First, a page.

How Do I Stop My Shiba Inu From Screaming?

Socialize Your Dog Early in Life

It’s important to start socializing with your dog as soon as it moves in with you.

The first months of a puppies life shape its personality and temperament for the rest of its life. Exposing them to a variety of places and situations early in life will make a huge difference.

Doing this right away will make your dog less fearful of unfamiliar situations, like riding a car or new places. But it will also make her used to being in new places and getting handled by people it might not know. Introduce them early to new sights and smells. Let them be curious and make it a positive experience.

Take it in baby steps first and ramp it up when you see that your dog is confident enough in a new situation.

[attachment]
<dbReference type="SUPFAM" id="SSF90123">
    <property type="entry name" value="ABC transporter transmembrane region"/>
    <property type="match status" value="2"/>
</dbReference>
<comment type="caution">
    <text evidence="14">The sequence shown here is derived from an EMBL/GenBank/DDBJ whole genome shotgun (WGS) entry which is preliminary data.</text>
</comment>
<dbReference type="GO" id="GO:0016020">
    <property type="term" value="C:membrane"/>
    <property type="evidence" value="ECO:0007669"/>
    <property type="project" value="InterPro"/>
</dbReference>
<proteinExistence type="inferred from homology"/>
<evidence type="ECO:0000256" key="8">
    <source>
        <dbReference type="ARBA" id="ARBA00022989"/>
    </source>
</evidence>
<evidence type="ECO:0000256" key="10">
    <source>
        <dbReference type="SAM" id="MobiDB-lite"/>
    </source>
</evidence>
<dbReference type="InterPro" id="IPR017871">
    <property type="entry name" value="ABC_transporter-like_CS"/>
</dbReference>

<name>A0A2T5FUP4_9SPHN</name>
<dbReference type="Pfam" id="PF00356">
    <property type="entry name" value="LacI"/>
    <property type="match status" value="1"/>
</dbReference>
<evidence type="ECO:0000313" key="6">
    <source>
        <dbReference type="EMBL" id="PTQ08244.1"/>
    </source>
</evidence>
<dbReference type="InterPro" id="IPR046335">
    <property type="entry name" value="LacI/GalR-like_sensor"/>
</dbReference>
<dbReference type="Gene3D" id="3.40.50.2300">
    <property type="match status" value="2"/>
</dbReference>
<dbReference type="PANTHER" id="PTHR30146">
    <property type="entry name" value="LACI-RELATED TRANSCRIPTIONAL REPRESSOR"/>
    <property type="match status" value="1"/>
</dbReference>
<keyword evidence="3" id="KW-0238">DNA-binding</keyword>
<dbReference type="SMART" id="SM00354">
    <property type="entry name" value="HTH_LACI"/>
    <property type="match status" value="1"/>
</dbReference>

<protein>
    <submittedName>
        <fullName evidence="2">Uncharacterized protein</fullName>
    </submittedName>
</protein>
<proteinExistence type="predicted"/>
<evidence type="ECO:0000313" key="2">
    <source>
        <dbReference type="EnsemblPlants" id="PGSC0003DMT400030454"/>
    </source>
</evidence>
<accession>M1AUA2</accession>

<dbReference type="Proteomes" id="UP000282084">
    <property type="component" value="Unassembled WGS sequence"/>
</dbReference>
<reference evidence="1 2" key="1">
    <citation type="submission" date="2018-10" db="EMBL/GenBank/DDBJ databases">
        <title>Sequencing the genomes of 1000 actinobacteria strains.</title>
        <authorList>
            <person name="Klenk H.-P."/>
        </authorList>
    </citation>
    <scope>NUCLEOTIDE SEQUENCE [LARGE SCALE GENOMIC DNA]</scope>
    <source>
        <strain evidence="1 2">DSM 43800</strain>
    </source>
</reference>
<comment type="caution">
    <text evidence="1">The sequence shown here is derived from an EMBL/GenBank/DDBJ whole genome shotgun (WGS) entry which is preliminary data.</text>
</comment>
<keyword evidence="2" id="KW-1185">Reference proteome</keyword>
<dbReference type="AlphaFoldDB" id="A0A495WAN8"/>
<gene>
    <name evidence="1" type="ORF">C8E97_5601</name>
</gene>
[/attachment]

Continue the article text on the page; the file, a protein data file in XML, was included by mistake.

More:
Puppy classes are great for socializing your dog and teaching it when they shouldn’t socialize as well (when you practice new things). 

But what about older dogs? It’s almost the same: reintroduce them to new sights, smells, and people slowly and take baby steps here. And little by little, you will have a more confident dog!

Get Your Dog Used to the Idea of Handling

Just as with socializing, you should get your dog used to handling as soon as possible. Your dog will experience handling in a lot of different scenarios in their life. You trying to trim its nails, hugs from kids, and getting restrained at the veterinarian are just a few that come to mind.